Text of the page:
Yet the effect of the riots was destined to be most disastrous for a time to the reforming party. It furnished plausible excuses for many lukewarm friends of their cause to withdraw from all connection with it. Egmont denounced the proceedings as highly flagitious, and busied himself with punishing the criminals in Flanders. The Regent was beside herself with indignation and terror. Philip, when he heard the news, fell into a paroxysm of frenzy. "It shall cost them dear!" he cried, as he tore his beard for rage; "it shall cost them dear! I swear it by the soul of my father!" The Reformation in the Netherlands, by the fury of these fanatics, was thus made apparently to abandon the high ground upon which it had stood in the early summer. The sublime spectacle of the multitudinous field-preaching was sullied by the excesses of the image-breaking. The religious war, before imminent, became inevitable.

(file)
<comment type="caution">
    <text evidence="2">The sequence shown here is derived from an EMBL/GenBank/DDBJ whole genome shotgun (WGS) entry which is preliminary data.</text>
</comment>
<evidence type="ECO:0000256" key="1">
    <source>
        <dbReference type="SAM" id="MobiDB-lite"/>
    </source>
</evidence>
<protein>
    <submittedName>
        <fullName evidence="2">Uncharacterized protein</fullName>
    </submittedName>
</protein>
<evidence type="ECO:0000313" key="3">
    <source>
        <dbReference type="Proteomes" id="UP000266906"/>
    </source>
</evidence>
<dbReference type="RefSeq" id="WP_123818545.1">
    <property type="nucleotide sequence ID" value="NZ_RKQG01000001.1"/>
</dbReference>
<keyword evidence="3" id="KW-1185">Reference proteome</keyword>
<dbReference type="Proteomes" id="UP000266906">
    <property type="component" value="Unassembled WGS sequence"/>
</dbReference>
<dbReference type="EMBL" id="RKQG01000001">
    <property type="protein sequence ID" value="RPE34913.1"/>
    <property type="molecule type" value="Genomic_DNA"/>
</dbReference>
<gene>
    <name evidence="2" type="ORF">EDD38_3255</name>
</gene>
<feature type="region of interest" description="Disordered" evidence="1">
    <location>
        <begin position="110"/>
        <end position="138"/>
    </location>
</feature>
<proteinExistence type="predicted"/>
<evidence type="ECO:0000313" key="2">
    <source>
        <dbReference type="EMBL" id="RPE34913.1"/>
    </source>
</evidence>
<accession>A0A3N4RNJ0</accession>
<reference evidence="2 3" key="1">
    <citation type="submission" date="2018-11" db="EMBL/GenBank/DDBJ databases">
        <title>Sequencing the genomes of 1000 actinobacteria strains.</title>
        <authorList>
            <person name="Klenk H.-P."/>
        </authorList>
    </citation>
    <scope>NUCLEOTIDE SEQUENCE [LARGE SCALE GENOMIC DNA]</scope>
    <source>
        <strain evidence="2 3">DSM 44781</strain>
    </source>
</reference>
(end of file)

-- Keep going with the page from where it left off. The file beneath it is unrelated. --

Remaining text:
Nevertheless, the first effect of the tumults was a temporary advantage to the Reformers. A great concession was extorted from the fears of the Duchess Regent, who was certainly placed in a terrible position. Her conduct was not heroic, although she might be forgiven for trepidation. Her treachery, however, under these trying circumstances was less venial. At three o'clock in the morning of the 22nd of August, Orange, Egmont, Horn, Hoogatraaten, Mansfeld, and others were summoned to the palace. They found her already equipped for flight, surrounded by her waiting-women, chamberlains and lackeys, while the mules and hackneys stood harnessed in the court-yard, and her body-guard were prepared to mount at a moment's notice. She announced her intention of retreating at once to Mons, in which city, owing to Aerschot's care, she hoped to find refuge against the fury of the rebellion then sweeping the country. Her alarm was almost beyond control. She was certain that the storm was ready to burst upon Brussels, and that every Catholic was about to be massacred before her eyes. Aremberg, Berlaymont, and Noircarmes were with the Duchess when the other seigniors arrived.